Which Global Managers Back the UK?

Opportunistic investors are taking advantage of cheap valuations as the UK remains widely out of favour because of Brexit and growth fears

Annalisa Esposito 18 September, 2019 | 3:48PM
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While many investors continue to shun the UK stock market, a number of global fund managers are backing the country. Morningstar data reveals that more than 20 Global Equity funds have at least 20% of their assets in UK equities.  

Concerns about Brexit and stuttering economic growth have put many off investing in the UK in recent months, but some investors say that the market looks to be good value with shares trading at attractive multiples and paying reliable dividends. 

What's more, the UK market has been a ripe hunting ground for talented stock pickers. Indeed, according to the latest Morningstar Active/Passive Barometer, some 78% of UK mid-cap funds have outperformed the market over the past 10 years. 

Global Equity with high UK Exposure

The Baillie Gifford UK and Worldwide fund has the highest exposure to UK equities of all funds in the Global sector, with 54% of the porfolio in British business. For comparison, the UK makes up just 5.7% of the MSCI World index. 

Global Funds' Exposure to the UK

By contrast, the fund is heavily underweight to North America, with just 14.3% of assets invested in the region compared with almost 54% for the index. Baillie Gifford is renowned for taking a bottom-up approach to stock selection, so it says its exposure to the UK is not a macro call but a result of the attraction of specific companies. Among its top holdings are insurance giant Prudential and Guinness-maker Diageo. A further 2.3% of the portfolio is in mining giant Rio Tinto, one of the world's biggest dividend payers

Baillie Gifford Weightings vs Category

baillie gifford

Opportunitistic Investing

Baillie Gifford is not alone in its relatively high exposure to the UK; the BlackRock Global Equity and Royal London GMAP Dynamic funds have 44.2% and 45% of their assets in UK stocks respectively. 

So while higher volatility and a weaker pound is spooking some investors, others are looking at the situation from a more opportunistic angle. "The very fact that the UK market is inherently unloved right now provides value investors with a fantastic hunting ground for opportunities," says Alessando Dicorrado, co-manager of the Investec Global Special Situations fund, which has 23.2% of its assets in the UK. "Unpopularity breeds opportunity," he adds. 

Dicorrado thinks that many domestically focused UK companies look very cheap and offer attractive prospective returns. However, he warns that "selectivity is key". Among his largest holdings are building merchants Travis Perkins and outsourcing firm Capita. While the fund is down 5% over the past year, it is up 17.8% in the year to date. 

The four-star rated Margett Opes Growth fund has 36.8% of its assets in the UK, gaining its exposure by investing through other funds rather than directly into equities itself. Dmitry Konev, senior analyst at Margetts, says that as many large UK firms generate most of their earnings outside of the UK, their profits are less dependent on the leaht of the UK economy.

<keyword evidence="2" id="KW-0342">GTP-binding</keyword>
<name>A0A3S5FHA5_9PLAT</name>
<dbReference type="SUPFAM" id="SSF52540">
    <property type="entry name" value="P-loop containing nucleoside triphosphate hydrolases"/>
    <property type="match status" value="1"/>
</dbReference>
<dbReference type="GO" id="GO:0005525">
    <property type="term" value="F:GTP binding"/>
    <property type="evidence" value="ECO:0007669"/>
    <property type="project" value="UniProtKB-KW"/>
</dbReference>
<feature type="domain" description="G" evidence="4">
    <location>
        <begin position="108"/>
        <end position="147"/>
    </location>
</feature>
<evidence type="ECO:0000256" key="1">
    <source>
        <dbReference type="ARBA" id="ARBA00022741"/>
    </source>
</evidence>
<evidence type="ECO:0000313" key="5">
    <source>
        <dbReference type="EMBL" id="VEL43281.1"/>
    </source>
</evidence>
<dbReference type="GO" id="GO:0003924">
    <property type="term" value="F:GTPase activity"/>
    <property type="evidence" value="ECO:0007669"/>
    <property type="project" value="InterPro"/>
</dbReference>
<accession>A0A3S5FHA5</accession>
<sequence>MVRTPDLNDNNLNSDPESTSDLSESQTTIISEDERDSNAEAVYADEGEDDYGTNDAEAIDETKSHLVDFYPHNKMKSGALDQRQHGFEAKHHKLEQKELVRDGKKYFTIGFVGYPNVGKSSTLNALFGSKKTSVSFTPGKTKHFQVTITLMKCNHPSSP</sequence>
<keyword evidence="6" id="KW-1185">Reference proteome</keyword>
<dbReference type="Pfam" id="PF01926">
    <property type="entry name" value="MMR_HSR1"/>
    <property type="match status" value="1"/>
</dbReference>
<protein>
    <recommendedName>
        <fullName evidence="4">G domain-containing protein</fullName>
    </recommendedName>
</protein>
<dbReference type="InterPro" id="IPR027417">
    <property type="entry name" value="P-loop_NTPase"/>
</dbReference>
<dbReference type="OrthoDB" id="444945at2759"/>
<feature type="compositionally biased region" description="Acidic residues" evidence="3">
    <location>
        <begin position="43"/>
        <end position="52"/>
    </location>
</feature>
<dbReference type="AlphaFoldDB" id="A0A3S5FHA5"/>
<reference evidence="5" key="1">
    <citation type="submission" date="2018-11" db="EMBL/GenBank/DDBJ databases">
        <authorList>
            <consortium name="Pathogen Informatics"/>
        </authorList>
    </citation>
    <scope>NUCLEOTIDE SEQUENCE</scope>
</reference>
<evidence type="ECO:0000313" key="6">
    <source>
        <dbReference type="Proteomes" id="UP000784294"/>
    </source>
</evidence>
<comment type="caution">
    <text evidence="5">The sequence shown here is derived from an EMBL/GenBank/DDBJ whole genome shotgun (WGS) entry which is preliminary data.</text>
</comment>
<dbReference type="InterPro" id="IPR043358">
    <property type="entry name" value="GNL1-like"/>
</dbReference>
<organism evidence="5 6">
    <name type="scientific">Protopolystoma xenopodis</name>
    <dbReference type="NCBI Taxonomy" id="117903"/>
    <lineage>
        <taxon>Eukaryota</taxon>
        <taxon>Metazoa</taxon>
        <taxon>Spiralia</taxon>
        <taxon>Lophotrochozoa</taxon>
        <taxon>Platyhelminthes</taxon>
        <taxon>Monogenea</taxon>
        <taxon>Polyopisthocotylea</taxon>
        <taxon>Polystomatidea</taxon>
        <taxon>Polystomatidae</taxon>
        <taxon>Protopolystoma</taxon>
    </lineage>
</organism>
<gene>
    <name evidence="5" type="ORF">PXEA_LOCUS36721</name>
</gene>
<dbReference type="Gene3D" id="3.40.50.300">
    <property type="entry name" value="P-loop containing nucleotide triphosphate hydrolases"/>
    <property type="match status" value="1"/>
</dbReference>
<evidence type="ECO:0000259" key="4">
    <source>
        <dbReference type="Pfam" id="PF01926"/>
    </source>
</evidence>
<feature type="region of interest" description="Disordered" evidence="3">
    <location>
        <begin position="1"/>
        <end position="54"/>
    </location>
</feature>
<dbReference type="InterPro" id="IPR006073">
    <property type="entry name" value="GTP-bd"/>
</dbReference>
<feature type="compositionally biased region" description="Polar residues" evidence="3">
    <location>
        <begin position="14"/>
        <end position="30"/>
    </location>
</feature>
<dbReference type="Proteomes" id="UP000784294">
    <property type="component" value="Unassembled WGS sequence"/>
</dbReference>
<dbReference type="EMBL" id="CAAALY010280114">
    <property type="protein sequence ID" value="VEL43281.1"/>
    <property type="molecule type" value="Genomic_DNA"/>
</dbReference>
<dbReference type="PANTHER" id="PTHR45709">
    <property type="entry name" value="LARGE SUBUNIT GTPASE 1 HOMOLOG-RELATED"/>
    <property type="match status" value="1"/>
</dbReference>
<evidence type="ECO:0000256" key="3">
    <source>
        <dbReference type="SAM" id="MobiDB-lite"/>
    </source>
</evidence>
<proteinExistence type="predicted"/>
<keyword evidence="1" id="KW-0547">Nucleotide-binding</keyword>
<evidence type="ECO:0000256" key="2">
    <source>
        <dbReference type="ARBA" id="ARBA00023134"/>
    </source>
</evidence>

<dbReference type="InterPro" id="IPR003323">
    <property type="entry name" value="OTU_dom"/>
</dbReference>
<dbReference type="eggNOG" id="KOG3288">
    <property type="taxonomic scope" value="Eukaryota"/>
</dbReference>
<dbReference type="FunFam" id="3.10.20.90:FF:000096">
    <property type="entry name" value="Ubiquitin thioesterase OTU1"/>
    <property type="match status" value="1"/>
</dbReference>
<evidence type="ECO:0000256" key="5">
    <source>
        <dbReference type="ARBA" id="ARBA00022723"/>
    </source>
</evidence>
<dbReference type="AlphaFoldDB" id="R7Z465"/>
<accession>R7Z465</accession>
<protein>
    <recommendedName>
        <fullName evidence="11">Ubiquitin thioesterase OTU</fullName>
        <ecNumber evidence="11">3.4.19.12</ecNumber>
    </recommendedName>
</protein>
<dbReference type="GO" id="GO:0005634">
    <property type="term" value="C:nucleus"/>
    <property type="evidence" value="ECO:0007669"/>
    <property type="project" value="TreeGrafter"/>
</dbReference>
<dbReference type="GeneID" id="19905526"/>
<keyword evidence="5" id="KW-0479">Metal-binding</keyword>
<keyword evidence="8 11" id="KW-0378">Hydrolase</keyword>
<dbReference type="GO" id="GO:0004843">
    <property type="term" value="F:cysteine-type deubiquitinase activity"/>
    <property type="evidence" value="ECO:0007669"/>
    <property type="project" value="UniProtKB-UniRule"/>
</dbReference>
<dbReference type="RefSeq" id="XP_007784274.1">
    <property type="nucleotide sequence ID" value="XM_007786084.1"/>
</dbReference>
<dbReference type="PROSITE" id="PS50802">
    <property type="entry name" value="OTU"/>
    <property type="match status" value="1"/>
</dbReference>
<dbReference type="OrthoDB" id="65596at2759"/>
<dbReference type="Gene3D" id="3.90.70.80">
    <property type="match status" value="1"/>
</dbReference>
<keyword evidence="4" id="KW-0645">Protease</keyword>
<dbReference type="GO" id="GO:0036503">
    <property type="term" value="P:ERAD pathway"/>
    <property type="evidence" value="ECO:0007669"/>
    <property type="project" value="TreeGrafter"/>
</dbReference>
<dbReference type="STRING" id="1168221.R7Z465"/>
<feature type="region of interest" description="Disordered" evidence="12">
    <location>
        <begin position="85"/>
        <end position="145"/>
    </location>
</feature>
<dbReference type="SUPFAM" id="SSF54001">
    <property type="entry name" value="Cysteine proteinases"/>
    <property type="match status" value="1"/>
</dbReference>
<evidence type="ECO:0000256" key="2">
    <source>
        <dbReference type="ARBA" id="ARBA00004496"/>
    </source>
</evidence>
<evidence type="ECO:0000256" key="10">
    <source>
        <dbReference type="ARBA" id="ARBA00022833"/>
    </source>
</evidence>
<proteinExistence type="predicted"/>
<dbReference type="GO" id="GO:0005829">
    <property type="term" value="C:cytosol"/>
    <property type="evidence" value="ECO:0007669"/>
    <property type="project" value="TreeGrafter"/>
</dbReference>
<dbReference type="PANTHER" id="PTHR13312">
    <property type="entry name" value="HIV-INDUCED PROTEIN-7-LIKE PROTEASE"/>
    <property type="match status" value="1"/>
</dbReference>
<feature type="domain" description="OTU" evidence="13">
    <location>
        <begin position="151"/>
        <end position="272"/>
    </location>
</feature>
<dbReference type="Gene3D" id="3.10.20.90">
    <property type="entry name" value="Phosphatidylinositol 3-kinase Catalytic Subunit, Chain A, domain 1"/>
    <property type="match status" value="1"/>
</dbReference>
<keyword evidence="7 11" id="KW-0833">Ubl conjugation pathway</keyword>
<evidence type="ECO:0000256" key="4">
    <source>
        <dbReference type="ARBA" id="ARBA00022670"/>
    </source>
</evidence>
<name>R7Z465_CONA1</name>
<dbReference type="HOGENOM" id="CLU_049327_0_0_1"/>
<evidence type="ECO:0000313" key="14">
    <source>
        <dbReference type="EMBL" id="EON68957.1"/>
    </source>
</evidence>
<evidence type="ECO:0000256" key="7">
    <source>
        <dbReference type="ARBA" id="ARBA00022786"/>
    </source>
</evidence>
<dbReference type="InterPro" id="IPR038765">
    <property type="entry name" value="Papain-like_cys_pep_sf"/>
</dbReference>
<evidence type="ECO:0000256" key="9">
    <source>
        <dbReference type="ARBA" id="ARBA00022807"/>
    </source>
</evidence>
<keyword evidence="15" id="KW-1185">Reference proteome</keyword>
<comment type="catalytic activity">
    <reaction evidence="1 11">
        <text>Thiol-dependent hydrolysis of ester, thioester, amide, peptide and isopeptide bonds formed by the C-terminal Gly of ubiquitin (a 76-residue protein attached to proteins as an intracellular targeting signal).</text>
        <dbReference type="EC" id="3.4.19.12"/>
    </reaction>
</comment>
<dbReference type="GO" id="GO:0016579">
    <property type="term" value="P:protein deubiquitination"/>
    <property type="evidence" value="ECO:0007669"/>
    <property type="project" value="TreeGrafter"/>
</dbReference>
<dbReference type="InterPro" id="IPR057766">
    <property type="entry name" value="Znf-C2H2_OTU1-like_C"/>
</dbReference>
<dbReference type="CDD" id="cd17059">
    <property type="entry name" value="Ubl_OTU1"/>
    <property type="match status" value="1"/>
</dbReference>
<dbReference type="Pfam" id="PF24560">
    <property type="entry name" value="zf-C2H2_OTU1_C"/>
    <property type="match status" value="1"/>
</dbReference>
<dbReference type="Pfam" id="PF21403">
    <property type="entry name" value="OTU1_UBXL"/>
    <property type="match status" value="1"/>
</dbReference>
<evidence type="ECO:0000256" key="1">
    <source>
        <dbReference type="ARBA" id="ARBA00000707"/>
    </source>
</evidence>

One major attraction is the strong dividend yield on offer from some of these firms. "A yield of 5% on the FTSE All Share index looks attractive when you consider that 10-year Gilts are yielding 0.6%," he says. 

Ignore Volatility 

Of course, volatility remains a concern for many investors, who don't like to see sharp swings in the value of their porfolio. But Diccorado points out that this is only a risk for short-term investors; if you have a time horizon of five years or more then short-term volatility starts to become less relevant.

"We define real risk as permanent loss of capital. Once you frame it this way, you can ignore short-term volatility and concentrate on long-term gains," he explains. So while UK share price may reflect investors' pessimism in the short-term, over the long-term many won't be affected. 

"Brexit creates a lot of uncertainty which, once it passes, will allow companies to play for the future, increase capital investment and attract new investors," says Konev.

The information contained within is for educational and informational purposes ONLY. It is not intended nor should it be considered an invitation or inducement to buy or sell a security or securities noted within nor should it be viewed as a communication intended to persuade or incite you to buy or sell security or securities noted within. Any commentary provided is the opinion of the author and should not be considered a personalised recommendation. The information contained within should not be a person's sole basis for making an investment decision. Please contact your financial professional before making an investment decision.

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About Author

Annalisa Esposito  is a data journalist for Morningstar.co.uk

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